But others pushed back on the idea that Homeland Security had led the rollback. One official said it was the Justice Department that generated the legal strategy that is codified in the working executive order, and disputed the notion that Homeland Security was involved in drawing up the document.
Planning at the Justice Department had been underway over the past several days to provide the president with options on the growing crisis, said the official, who, like others, spoke on condition of anonymity to discuss the effort before its official announcement.
The person said Trump called the Justice Department Wednesday morning asking for the draft order. The official did not know what prompted Trump to change course.
The Flores settlement, named for a teenage girl who brought the case in the 1980s, requires the government to release children from custody and to their parents, adult relatives or other caretakers, in order of preference. If those options are exhausted, authorities must find the "least restrictive" setting for the child who arrived without parents.
In 2015, a federal judge in Los Angeles expanded the terms of the settlement, ruling that it applies to children who are caught with their parents as well as to those who come to the U.S. alone. Other recent rulings, upheld on appeal, affirm the children's rights to a bond hearing and require better conditions at the Border Patrol's short-term holding facilities.
In 2016, the 9th U.S. Circuit Court of Appeals ruled that child migrants who came to the border with parents and were held in custody must be released. The decision did not state parents must be released. Neither, though, did it require parents to be kept in detention, apart from their children.

ESPANOL:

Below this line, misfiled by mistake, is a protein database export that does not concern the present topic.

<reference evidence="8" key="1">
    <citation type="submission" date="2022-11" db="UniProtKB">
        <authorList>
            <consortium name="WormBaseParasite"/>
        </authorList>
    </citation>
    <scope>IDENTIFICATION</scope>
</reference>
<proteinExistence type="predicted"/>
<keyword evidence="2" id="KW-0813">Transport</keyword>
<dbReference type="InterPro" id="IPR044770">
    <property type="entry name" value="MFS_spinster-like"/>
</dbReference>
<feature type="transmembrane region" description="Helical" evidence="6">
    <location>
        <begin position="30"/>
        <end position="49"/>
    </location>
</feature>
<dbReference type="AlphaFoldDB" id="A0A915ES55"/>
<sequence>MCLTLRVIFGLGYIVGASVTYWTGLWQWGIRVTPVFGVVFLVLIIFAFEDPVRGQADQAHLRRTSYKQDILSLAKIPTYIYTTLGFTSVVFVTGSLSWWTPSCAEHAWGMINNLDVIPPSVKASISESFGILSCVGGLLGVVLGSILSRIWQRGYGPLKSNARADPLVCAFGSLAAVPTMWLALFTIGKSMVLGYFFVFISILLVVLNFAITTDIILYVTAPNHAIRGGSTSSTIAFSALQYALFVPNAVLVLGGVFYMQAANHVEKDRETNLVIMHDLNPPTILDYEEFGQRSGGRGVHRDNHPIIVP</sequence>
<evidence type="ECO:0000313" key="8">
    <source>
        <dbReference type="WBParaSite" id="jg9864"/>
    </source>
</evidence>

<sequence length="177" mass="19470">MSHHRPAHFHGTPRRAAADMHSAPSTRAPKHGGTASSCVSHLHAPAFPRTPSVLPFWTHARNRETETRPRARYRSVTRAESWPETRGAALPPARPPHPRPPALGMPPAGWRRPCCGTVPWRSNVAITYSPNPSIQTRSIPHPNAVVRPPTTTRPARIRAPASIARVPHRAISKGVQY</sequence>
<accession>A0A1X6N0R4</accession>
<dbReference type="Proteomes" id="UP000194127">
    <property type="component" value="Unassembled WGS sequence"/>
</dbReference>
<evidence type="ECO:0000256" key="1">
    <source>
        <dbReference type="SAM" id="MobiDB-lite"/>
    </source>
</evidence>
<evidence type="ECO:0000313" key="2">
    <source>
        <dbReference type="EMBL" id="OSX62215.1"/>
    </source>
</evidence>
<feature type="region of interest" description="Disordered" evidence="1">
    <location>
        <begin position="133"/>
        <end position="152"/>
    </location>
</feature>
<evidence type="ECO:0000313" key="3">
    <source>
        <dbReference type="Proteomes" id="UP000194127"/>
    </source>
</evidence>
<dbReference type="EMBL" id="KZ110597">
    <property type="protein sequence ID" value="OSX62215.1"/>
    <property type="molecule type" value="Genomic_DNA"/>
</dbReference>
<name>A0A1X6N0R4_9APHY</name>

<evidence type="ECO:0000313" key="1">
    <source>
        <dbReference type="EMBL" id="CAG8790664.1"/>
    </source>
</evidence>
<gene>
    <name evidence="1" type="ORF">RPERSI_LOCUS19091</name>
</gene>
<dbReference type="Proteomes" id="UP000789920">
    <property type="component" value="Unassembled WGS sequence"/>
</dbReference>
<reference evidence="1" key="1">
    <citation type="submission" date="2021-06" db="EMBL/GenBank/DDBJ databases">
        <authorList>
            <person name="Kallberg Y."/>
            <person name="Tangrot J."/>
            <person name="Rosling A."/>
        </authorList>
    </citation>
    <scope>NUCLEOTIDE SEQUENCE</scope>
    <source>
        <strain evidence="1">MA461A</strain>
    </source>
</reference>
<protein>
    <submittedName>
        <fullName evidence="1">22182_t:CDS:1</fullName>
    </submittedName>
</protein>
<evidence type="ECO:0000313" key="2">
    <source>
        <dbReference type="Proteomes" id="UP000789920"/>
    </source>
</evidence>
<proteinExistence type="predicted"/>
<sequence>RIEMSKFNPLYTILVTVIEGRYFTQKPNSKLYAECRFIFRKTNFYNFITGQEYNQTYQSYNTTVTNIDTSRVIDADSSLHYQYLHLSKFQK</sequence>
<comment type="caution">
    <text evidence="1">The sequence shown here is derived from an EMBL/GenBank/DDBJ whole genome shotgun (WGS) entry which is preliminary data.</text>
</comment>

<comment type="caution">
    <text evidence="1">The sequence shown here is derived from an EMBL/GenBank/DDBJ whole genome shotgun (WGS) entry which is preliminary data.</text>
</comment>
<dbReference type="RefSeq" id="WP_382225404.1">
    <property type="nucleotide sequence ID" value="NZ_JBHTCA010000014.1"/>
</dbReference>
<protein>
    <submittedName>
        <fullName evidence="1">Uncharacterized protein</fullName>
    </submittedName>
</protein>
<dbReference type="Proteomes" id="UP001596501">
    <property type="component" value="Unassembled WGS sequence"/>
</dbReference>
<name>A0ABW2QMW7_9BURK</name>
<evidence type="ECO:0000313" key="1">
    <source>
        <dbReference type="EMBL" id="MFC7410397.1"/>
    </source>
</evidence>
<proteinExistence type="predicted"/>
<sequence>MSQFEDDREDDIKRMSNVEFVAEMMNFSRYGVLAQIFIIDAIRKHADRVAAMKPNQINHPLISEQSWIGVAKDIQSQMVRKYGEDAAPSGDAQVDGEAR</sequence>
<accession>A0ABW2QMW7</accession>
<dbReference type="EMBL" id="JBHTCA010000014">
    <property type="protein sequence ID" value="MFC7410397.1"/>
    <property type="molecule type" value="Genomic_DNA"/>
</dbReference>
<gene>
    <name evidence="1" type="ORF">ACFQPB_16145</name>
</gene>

Las noticias de los últimos días han estado dominadas por imágenes abrasivas de niños encerrados en jaulas en instalaciones fronterizas, así como grabaciones de audio de niños llorando por sus padres, imágenes que han desatado la furia, la moralidad y la preocupación de los republicanos por un impacto negativo en sus carreras en las elecciones de mitad de período de noviembre.Hasta el miércoles, el presidente, el secretario de Seguridad Nacional Kirstjen Nielsen y otros funcionarios habían argumentado en repetidas ocasiones que la única forma de terminar con la práctica era que el Congreso aprobara una nueva legislación, mientras que los demócratas decían que podía hacerlo solo con su firma. Eso es lo que hizo el miércoles."Vamos a tener fronteras fuertes y muy fuertes, pero vamos a mantener unidas a las familias", dijo Trump, quien dijo que no le gustaba la "visión" o el "sentimiento" de los niños separados de sus padres.Dijo que su orden no pondría fin a la política de "tolerancia cero" que procesa penalmente a todos los adultos atrapados cruzando la frontera ilegalmente. La orden tiene como objetivo mantener unidas a las familias mientras están bajo custodia, agilizar sus casos y solicitar al Departamento de Defensa que ayude a las familias.Los abogados del Departamento de Justicia han estado trabajando para encontrar una solución legal para un acuerdo de demanda colectiva anterior que establece políticas para el tratamiento y la liberación de niños no acompañados que son atrapados en la frontera.Aún así, es probable que la orden de Trump cree un nuevo conjunto de problemas que impliquen la duración de la detención de las familias, y puede provocar una nueva pelea en la corte.También desempeñando un papel en su cambio: Primera dama Melania Trump. Un funcionario de la Casa Blanca dijo que la Sra. Trump hacía tiempo que el presidente le daba a conocer su opinión de que ella tenía que hacer todo lo posible para ayudar a las familias a permanecer juntas, ya sea trabajando con el Congreso o actuando por su cuenta.Nielsen viajó a Capitol Hill el miércoles por la tarde para informar a los legisladores. Y los miembros en la cerca sobre la legislación de inmigración pendiente se dirigieron a la Casa Blanca para reunirse con Trump.Trump había twitteado más temprano el miércoles: "Es culpa de los demócratas, no nos darán los votos necesarios para aprobar una buena legislación de inmigración. Quieren fronteras abiertas, lo que genera un crimen horrible. Los republicanos quieren seguridad. Pero estoy trabajando en algo, nunca ¡Termina!La administración implementó recientemente una política de "tolerancia cero" en la cual todos los cruces fronterizos ilegales son remitidos para su enjuiciamiento, un proceso que traslada a adultos a la custodia del Servicio de Alguaciles de Estados Unidos y envía muchos niños a las instalaciones del Departamento de Salud y Humanidad Servicios. Bajo la administración de Obama, tales familias